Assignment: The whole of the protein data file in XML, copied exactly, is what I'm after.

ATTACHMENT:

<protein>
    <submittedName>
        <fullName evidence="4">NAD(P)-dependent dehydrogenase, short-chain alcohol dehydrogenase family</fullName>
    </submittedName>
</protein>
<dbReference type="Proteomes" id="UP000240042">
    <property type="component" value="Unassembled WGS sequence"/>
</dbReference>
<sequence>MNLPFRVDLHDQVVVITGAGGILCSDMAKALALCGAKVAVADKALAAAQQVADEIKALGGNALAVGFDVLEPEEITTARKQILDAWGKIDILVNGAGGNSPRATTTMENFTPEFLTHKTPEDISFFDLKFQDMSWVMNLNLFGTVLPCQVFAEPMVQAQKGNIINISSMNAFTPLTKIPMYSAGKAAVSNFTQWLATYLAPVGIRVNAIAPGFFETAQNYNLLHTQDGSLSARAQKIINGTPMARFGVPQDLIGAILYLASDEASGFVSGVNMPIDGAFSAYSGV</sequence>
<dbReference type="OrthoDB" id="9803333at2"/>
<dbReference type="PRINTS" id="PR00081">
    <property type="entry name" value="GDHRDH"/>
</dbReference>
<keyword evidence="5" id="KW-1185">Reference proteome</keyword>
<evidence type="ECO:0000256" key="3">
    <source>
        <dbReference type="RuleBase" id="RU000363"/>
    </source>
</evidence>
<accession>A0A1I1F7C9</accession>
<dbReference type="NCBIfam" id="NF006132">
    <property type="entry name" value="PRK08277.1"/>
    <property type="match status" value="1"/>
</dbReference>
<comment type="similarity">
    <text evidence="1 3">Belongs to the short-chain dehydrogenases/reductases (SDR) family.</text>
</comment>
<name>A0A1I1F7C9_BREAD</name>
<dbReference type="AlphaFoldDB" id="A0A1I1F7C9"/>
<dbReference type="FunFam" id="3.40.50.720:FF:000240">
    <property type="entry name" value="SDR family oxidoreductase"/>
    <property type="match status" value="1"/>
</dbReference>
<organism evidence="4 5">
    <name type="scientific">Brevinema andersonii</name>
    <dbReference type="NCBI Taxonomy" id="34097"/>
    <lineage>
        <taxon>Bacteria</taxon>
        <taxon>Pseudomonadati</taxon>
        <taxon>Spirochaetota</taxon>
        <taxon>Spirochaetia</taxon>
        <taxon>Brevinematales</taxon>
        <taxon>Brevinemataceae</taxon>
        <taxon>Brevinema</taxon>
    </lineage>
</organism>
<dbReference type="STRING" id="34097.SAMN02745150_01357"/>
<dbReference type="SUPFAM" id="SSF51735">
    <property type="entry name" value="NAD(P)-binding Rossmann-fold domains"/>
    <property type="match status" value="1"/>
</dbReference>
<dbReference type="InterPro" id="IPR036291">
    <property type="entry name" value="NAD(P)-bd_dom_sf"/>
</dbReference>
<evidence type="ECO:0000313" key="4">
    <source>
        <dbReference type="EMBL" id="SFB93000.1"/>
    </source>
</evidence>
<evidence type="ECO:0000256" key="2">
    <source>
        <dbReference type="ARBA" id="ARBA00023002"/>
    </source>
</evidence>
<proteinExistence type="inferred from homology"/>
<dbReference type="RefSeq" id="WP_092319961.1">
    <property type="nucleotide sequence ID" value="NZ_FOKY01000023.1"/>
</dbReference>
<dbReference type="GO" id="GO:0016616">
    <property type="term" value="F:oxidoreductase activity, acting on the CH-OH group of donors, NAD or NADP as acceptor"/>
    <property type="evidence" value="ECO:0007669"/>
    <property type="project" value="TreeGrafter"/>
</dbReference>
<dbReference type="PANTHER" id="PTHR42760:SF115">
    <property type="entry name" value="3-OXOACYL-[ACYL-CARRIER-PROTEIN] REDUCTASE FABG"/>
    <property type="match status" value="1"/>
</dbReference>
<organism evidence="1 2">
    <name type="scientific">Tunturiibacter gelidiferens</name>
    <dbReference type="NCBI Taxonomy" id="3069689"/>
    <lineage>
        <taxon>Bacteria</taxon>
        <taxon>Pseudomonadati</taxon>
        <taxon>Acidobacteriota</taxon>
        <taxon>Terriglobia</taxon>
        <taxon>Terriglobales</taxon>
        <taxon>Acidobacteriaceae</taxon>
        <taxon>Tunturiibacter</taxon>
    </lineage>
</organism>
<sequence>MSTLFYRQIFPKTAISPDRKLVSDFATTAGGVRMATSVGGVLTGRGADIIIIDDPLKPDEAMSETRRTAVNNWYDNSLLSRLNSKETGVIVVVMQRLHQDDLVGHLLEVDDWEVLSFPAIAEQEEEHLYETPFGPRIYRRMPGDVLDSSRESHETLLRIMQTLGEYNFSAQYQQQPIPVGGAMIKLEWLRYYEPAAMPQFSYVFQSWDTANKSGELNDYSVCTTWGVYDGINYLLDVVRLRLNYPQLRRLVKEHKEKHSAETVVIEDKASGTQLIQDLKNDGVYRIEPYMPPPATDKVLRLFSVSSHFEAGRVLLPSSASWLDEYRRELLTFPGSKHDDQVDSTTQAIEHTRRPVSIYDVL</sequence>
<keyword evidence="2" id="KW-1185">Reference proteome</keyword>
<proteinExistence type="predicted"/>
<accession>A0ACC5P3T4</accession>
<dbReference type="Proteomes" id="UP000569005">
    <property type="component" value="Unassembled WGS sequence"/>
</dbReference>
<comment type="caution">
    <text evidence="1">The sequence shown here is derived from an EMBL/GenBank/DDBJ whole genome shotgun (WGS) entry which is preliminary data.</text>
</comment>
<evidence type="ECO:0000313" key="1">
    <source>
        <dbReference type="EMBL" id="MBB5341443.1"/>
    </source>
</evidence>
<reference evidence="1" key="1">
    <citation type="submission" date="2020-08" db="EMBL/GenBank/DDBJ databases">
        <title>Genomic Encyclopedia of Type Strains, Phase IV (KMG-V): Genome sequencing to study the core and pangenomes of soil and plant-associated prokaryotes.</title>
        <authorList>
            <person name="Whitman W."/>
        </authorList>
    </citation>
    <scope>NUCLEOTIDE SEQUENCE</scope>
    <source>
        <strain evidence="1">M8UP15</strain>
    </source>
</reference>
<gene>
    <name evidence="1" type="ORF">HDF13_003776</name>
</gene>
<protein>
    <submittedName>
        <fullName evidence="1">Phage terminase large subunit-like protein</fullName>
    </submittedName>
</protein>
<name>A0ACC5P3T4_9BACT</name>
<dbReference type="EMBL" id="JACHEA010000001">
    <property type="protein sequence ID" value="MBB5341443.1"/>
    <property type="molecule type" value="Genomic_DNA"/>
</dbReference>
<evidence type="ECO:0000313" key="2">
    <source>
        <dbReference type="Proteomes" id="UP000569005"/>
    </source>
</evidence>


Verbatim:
<protein>
    <submittedName>
        <fullName evidence="4">NAD(P)-dependent dehydrogenase, short-chain alcohol dehydrogenase family</fullName>
    </submittedName>
</protein>
<dbReference type="Proteomes" id="UP000240042">
    <property type="component" value="Unassembled WGS sequence"/>
</dbReference>
<sequence>MNLPFRVDLHDQVVVITGAGGILCSDMAKALALCGAKVAVADKALAAAQQVADEIKALGGNALAVGFDVLEPEEITTARKQILDAWGKIDILVNGAGGNSPRATTTMENFTPEFLTHKTPEDISFFDLKFQDMSWVMNLNLFGTVLPCQVFAEPMVQAQKGNIINISSMNAFTPLTKIPMYSAGKAAVSNFTQWLATYLAPVGIRVNAIAPGFFETAQNYNLLHTQDGSLSARAQKIINGTPMARFGVPQDLIGAILYLASDEASGFVSGVNMPIDGAFSAYSGV</sequence>
<dbReference type="OrthoDB" id="9803333at2"/>
<dbReference type="PRINTS" id="PR00081">
    <property type="entry name" value="GDHRDH"/>
</dbReference>
<keyword evidence="5" id="KW-1185">Reference proteome</keyword>
<evidence type="ECO:0000256" key="3">
    <source>
        <dbReference type="RuleBase" id="RU000363"/>
    </source>
</evidence>
<accession>A0A1I1F7C9</accession>
<dbReference type="NCBIfam" id="NF006132">
    <property type="entry name" value="PRK08277.1"/>
    <property type="match status" value="1"/>
</dbReference>
<comment type="similarity">
    <text evidence="1 3">Belongs to the short-chain dehydrogenases/reductases (SDR) family.</text>
</comment>
<name>A0A1I1F7C9_BREAD</name>
<dbReference type="AlphaFoldDB" id="A0A1I1F7C9"/>
<dbReference type="FunFam" id="3.40.50.720:FF:000240">
    <property type="entry name" value="SDR family oxidoreductase"/>
    <property type="match status" value="1"/>
</dbReference>
<organism evidence="4 5">
    <name type="scientific">Brevinema andersonii</name>
    <dbReference type="NCBI Taxonomy" id="34097"/>
    <lineage>
        <taxon>Bacteria</taxon>
        <taxon>Pseudomonadati</taxon>
        <taxon>Spirochaetota</taxon>
        <taxon>Spirochaetia</taxon>
        <taxon>Brevinematales</taxon>
        <taxon>Brevinemataceae</taxon>
        <taxon>Brevinema</taxon>
    </lineage>
</organism>
<dbReference type="STRING" id="34097.SAMN02745150_01357"/>
<dbReference type="SUPFAM" id="SSF51735">
    <property type="entry name" value="NAD(P)-binding Rossmann-fold domains"/>
    <property type="match status" value="1"/>
</dbReference>
<dbReference type="InterPro" id="IPR036291">
    <property type="entry name" value="NAD(P)-bd_dom_sf"/>
</dbReference>
<evidence type="ECO:0000313" key="4">
    <source>
        <dbReference type="EMBL" id="SFB93000.1"/>
    </source>
</evidence>
<evidence type="ECO:0000256" key="2">
    <source>
        <dbReference type="ARBA" id="ARBA00023002"/>
    </source>
</evidence>
<proteinExistence type="inferred from homology"/>
<dbReference type="RefSeq" id="WP_092319961.1">
    <property type="nucleotide sequence ID" value="NZ_FOKY01000023.1"/>
</dbReference>
<dbReference type="GO" id="GO:0016616">
    <property type="term" value="F:oxidoreductase activity, acting on the CH-OH group of donors, NAD or NADP as acceptor"/>
    <property type="evidence" value="ECO:0007669"/>
    <property type="project" value="TreeGrafter"/>
</dbReference>
<dbReference type="PANTHER" id="PTHR42760:SF115">
    <property type="entry name" value="3-OXOACYL-[ACYL-CARRIER-PROTEIN] REDUCTASE FABG"/>
    <property type="match status" value="1"/>
</dbReference>
<organism evidence="1 2">
    <name type="scientific">Tunturiibacter gelidiferens</name>
    <dbReference type="NCBI Taxonomy" id="3069689"/>
    <lineage>
        <taxon>Bacteria</taxon>
        <taxon>Pseudomonadati</taxon>
        <taxon>Acidobacteriota</taxon>
        <taxon>Terriglobia</taxon>
        <taxon>Terriglobales</taxon>
        <taxon>Acidobacteriaceae</taxon>
        <taxon>Tunturiibacter</taxon>
    </lineage>
</organism>
<sequence>MSTLFYRQIFPKTAISPDRKLVSDFATTAGGVRMATSVGGVLTGRGADIIIIDDPLKPDEAMSETRRTAVNNWYDNSLLSRLNSKETGVIVVVMQRLHQDDLVGHLLEVDDWEVLSFPAIAEQEEEHLYETPFGPRIYRRMPGDVLDSSRESHETLLRIMQTLGEYNFSAQYQQQPIPVGGAMIKLEWLRYYEPAAMPQFSYVFQSWDTANKSGELNDYSVCTTWGVYDGINYLLDVVRLRLNYPQLRRLVKEHKEKHSAETVVIEDKASGTQLIQDLKNDGVYRIEPYMPPPATDKVLRLFSVSSHFEAGRVLLPSSASWLDEYRRELLTFPGSKHDDQVDSTTQAIEHTRRPVSIYDVL</sequence>
<keyword evidence="2" id="KW-1185">Reference proteome</keyword>
<proteinExistence type="predicted"/>
<accession>A0ACC5P3T4</accession>
<dbReference type="Proteomes" id="UP000569005">
    <property type="component" value="Unassembled WGS sequence"/>
</dbReference>
<comment type="caution">
    <text evidence="1">The sequence shown here is derived from an EMBL/GenBank/DDBJ whole genome shotgun (WGS) entry which is preliminary data.</text>
</comment>
<evidence type="ECO:0000313" key="1">
    <source>
        <dbReference type="EMBL" id="MBB5341443.1"/>
    </source>
</evidence>
<reference evidence="1" key="1">
    <citation type="submission" date="2020-08" db="EMBL/GenBank/DDBJ databases">
        <title>Genomic Encyclopedia of Type Strains, Phase IV (KMG-V): Genome sequencing to study the core and pangenomes of soil and plant-associated prokaryotes.</title>
        <authorList>
            <person name="Whitman W."/>
        </authorList>
    </citation>
    <scope>NUCLEOTIDE SEQUENCE</scope>
    <source>
        <strain evidence="1">M8UP15</strain>
    </source>
</reference>
<gene>
    <name evidence="1" type="ORF">HDF13_003776</name>
</gene>
<protein>
    <submittedName>
        <fullName evidence="1">Phage terminase large subunit-like protein</fullName>
    </submittedName>
</protein>
<name>A0ACC5P3T4_9BACT</name>
<dbReference type="EMBL" id="JACHEA010000001">
    <property type="protein sequence ID" value="MBB5341443.1"/>
    <property type="molecule type" value="Genomic_DNA"/>
</dbReference>
<evidence type="ECO:0000313" key="2">
    <source>
        <dbReference type="Proteomes" id="UP000569005"/>
    </source>
</evidence>